I found a link to this site in a forum thread about “Why Linux is better than Windows”, and after reading it decided to pass it on. There are a few things in the article that I don’t necessarily agree with, but overall it’s accurate.
For one, in his analogy of the Lego Car, he stopped short of a good point. The analogy is basically that the new person buys a box of Lego to build a car, because everyone said it was the best car. And the person is frustrated with the fact that they have to build the car, and that it falls apart. The author ends the analogy with the line “Old: Then why did you buy Lego?” In reality it should have had one more line after that, which is “New: Because EVERYONE says it’s the best.”
The point is this. People will say “Linux is better than Windows.”, but they will not tell you that you have to put some effort into using it. They’ll say that it’s more secure, but overlook the fact that it’s secure because you have to do things a certain way (sudo, or authentication, or su -) or they don’t work right.
Another point that the author makes is that people who try Linux and switch back to Windows tend to say “You need to make it more like WIndows.” or “You need to make it easier to use.” He counters with it’s not designed for everyone to use, it’s designed for the people who created it to use. Or more accurately, The developers don’t care if it’s on YOUR desktop, as long as it works on THEIR desktop.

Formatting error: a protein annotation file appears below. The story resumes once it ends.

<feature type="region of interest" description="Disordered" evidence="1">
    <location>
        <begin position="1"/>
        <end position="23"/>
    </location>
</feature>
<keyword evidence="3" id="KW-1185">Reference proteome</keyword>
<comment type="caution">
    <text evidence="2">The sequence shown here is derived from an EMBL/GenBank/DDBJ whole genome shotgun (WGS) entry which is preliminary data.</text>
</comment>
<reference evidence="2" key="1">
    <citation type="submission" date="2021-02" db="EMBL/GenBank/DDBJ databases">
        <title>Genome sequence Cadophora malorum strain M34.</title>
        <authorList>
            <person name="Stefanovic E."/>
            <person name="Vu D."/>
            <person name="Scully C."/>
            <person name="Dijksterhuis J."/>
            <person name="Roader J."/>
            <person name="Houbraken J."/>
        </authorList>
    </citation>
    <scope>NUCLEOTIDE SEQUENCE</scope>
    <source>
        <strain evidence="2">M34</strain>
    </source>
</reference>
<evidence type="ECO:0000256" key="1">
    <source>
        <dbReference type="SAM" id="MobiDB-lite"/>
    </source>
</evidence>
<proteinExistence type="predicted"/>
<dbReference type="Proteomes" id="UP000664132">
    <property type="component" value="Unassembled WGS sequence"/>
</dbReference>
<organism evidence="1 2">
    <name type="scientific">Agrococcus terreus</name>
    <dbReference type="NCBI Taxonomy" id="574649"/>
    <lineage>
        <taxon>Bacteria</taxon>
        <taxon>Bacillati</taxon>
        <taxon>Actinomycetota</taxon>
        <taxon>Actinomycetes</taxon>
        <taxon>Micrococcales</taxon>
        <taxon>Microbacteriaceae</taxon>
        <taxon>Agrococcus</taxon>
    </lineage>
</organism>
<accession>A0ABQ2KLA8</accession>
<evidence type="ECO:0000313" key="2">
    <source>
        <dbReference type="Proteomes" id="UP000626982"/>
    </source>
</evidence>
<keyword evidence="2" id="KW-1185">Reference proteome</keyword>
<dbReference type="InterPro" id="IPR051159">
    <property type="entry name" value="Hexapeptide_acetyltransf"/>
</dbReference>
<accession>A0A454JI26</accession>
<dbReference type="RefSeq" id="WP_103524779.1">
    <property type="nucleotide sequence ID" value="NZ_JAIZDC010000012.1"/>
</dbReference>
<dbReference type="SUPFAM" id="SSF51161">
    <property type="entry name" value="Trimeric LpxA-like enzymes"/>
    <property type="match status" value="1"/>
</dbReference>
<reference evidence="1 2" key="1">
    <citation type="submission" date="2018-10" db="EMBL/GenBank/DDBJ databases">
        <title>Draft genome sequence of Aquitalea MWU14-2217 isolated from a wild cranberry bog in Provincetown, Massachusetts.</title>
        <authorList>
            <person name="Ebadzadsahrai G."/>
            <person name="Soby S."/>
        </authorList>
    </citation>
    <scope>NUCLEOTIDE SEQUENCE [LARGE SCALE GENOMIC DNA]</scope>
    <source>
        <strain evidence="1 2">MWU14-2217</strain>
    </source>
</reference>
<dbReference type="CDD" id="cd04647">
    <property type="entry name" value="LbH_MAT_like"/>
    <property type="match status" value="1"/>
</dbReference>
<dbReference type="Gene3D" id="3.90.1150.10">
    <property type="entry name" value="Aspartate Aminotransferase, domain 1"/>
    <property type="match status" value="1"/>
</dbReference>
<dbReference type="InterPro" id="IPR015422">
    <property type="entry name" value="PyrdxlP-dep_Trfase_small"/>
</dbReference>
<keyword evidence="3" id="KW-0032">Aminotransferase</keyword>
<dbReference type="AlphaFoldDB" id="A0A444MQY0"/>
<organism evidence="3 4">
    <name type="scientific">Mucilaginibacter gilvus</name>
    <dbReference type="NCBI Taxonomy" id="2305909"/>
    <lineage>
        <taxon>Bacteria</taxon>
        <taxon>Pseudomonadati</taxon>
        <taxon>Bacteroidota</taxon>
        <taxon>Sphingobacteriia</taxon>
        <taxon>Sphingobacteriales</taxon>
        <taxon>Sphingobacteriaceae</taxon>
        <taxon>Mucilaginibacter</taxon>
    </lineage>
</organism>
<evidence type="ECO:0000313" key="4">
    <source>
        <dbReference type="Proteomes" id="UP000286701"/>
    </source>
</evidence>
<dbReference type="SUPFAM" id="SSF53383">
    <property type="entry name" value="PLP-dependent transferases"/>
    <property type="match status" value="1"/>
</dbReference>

My counter to that is this: There needs to be a bare minimum standard for Linux (especially now days). Since the majority of the people using computers perform a few actions (surf the web, check their email, write letters or other documents, look at pictures, and listen to music), then at a minimum Linux (more specifically the shells like Gnome or KDE) should make that happen out of the box.
A thought is this: Make a tiered-installation. Have a place where the user can tell you more or less what they’ll be using the computer for, and customize their installation to meet those requirements. Make sure to point out to the user that they can customize the operating system further after it’s finished. This is just an attempt to get them up and running out-of-the-box.
They could even make it a two page tier. The first page is the one where they give a general use, and the second will include a list of applications (with their Windows counterparts listed), so the user can get those installed out-of-the-box also.
Yes, it will make the installation a little longer. Yes, it will require a little more coding and coordinating on the part of the developers. But, YES it will make Linux more ready for an out-of-box experience by the average (non-techie) users.
In short, Linux may or may not be better than Windows. But, it can definitely be made with the same capabilities, features, and productivity as Windows. And that, my friends, is more important.
Have a great day:)